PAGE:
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  • board via Today s Meet http todaysmeet com ESC17STAAR School Safety Summit at Region 17 on June 4 th The Texas School Safety Center in collaboration with Region 17 Education Service Center will be hosting a FREE School Safety Summit The featured topic will include Improving Safety and Security on Your Campus The Summit is scheduled to take place on June 4 2013 in Lubbock Texas This is an exceptional opportunity for school district employees to receive current and up to date information on various school safety issues We encourage you to bring school police officers and even first responders in your community as we look at proactive practices We are confident we have safe schools in Region 17 but certainly always want to look at our plans Register today as seating is limited http escite2 esc17 net default aspx name wmsworkshop w 13337 View or Post a Comment 0 Looking Back With Pride and Forward With Anticipation Jan 05 2013 03 52 00 pm Seems like yesterday it was August and we were waiting for the 2012 2013 school year Our staff has certainly met the demands of School Improvement NCLB deadlines and even had an Anti Bullying Conference for over 6000 area student This info graphic tells our story of the fall of 2012 Ambiguity is Perhaps the Only Certainty A year ago this January former Commissioner Scott shocked many as state leaders convened in Austin for TASA s annual Mid Winter Conference when he was critical of the role standardized testing was playing in our schools That speech served as a catalyst for a national discussion of the state testing and its impact on learning and teaching in our schools Many have weighed in on the pros and cons of STAAR and it certainly will be debated among all stakeholders the next few months In fact the whole nation will be watching this one The state plans on rolling out a new accountability system this year and also will release passing standards this month for 3 8 STAAR These events will certainly impact the dialogue around STAAR in the 83 rd Session Commissioner Williams stated at the Texas Assessment Conference in November and in following interviews he plans to place a premium on the Closing the Gap measure found inside of House Bill 3 and the Index system currently being proposed This is especially interesting as the current proposal places tremendous value on Level III performance Campuses will get double points for students meeting Level III performance If this does in fact come to fruition the quality of Pre K through 2 nd grade instruction will be so important It will be impossible to get students to Level III performance by grade 3 if students are not exposed to rigorous vocabulary and high expectations at a very early age Our Middle Schools will never be able to make up ground as this is a problem that could compound exponentially if our systems do not acclimate accordingly A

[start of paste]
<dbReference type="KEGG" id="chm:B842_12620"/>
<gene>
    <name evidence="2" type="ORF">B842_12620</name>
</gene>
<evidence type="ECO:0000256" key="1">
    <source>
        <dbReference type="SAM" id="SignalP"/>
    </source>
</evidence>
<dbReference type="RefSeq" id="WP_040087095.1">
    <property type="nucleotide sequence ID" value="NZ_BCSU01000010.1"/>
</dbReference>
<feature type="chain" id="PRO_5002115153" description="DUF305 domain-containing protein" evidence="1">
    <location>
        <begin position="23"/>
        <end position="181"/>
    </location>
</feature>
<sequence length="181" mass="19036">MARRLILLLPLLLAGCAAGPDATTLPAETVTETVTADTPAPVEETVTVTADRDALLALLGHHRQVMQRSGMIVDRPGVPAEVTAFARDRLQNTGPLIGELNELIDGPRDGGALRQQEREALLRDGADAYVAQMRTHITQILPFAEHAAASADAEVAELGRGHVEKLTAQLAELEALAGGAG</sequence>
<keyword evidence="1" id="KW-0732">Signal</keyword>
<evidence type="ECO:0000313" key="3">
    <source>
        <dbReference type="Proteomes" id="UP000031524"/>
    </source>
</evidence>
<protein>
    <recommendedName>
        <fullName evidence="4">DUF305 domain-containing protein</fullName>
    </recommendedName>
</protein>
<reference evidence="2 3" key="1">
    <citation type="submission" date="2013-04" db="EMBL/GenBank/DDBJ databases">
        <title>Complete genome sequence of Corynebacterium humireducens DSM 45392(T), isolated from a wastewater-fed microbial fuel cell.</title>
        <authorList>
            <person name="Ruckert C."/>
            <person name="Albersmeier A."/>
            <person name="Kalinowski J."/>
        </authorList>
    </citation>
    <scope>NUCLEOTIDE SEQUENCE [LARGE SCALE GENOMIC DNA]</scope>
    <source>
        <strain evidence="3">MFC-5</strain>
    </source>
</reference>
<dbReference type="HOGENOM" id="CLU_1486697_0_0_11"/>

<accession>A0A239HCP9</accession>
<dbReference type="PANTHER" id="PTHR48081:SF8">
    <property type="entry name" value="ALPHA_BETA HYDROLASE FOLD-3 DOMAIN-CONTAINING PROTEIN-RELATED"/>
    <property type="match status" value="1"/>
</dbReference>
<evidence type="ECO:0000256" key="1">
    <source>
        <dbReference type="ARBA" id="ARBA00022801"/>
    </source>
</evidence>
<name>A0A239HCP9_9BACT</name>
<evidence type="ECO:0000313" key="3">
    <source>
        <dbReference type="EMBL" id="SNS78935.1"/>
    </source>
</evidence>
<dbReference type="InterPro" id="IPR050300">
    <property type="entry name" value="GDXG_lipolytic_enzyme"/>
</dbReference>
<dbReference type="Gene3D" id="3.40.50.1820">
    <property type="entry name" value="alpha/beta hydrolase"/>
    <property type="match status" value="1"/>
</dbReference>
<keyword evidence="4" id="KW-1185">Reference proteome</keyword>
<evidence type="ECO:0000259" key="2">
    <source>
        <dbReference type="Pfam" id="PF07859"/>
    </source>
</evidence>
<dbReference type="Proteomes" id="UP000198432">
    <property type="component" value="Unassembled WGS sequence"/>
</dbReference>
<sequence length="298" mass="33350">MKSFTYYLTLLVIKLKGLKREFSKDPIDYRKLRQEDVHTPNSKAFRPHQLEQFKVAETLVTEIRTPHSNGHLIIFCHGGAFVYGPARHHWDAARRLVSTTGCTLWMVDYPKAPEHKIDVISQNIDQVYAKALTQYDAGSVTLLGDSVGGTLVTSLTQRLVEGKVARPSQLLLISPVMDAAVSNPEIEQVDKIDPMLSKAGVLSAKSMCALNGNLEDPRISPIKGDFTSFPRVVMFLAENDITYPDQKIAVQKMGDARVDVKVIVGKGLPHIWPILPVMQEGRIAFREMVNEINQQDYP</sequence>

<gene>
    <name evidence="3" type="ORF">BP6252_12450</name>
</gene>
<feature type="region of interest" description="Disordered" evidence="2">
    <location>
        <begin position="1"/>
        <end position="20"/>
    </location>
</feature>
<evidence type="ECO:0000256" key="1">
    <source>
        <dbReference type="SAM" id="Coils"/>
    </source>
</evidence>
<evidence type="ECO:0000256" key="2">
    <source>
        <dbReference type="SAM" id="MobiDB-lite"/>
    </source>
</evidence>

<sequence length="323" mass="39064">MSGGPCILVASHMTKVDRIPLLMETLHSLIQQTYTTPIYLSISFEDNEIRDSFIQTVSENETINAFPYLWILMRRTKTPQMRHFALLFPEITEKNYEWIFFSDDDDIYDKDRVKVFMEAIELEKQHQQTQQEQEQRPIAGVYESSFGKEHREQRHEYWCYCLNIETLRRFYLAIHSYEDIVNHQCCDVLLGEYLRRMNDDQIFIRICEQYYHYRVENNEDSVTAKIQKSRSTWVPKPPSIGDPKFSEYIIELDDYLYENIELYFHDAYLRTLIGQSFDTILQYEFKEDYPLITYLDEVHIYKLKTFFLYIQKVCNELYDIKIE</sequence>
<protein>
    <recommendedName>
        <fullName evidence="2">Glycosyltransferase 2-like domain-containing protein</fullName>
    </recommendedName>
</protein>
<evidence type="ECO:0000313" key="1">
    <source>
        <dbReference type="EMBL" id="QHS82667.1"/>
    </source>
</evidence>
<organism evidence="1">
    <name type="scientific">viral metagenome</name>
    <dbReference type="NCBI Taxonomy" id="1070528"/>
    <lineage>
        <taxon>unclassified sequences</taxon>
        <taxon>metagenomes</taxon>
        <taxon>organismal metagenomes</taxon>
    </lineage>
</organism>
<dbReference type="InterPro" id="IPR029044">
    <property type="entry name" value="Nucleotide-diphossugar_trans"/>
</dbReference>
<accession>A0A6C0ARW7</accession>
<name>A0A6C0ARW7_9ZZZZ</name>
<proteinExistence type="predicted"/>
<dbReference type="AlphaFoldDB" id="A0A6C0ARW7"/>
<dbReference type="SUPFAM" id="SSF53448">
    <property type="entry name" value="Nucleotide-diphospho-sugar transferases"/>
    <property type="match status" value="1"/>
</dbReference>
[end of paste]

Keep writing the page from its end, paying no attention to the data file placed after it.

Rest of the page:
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  • and why they developed would also be helpful as you watch the debate in the House of Representatives There were allusions to William Lloyd Garrison and Frederick Douglass and other abolitionists who helped frame the rhetoric of the north maybe unnoticed without full background knowledge My wife is a brilliant lady in published work this is probably a real smart thing to say but did lean over and ask a few questions in the movie not because she is not brilliant but because she did not know some of the details and it stimulated questions she had to completely understand the context It is the same thing I experience when I watch one of those design shows with her I have no idea what goes with what and why what goes with what Background knowledge is a problem for us all Robert Marzano argues that it is very necessary for achievement in our schools and I would say that it is hurting us on assessments and learning generally speaking as students come to us without background knowledge Although it is true that the extent to which students will learn this new content is dependent on factors such as the skill of the teacher the interest of the student and the complexity of the content the research literature supports one compelling fact what students already know about the content is one of the strongest indicators of how well they will learn new information relative to the content Commonly researchers and theorists refer to what a person already knows about a topic as background knowledge Numerous studies have confirmed the relationship between background knowledge and achievement Nagy Anderson Herman 1987 Bloom 1976 Dochy Segers Buehl 1999 Tobias 1994 Alexander Kulikowich Schulze 1994 Schiefele Krapp 1996 Tamir 1996 Boulanger 1981 Marzano 2004 http www ascd org publications books 104017 chapters The Importance of Background Knowledge aspx If you want to learn more about the passage of the 13 th Amendment it would help to know something about the background before watching the movie I learned so much about the process I did not know The emotional strain and deals that were made and compromise Stevens made to get the bill passed were new to me and yes I took a whole class on the Civil War in college Lincoln was a master story teller Interesting enough the reason was because he himself had tremendous background knowledge that he transformed into wisdom to lead this country through perhaps its greatest turmoil If we send students to the movie I hope they understand but I am afraid they may not If you really want to understand this movie you need to understand the economic difference between the north and the south that go back to colonization There has to be a connection brought about by educators I thought it interesting when Lincoln himself brought out the connection of Euclid by saying Things equal to the same thing are equal He was not speaking of geometry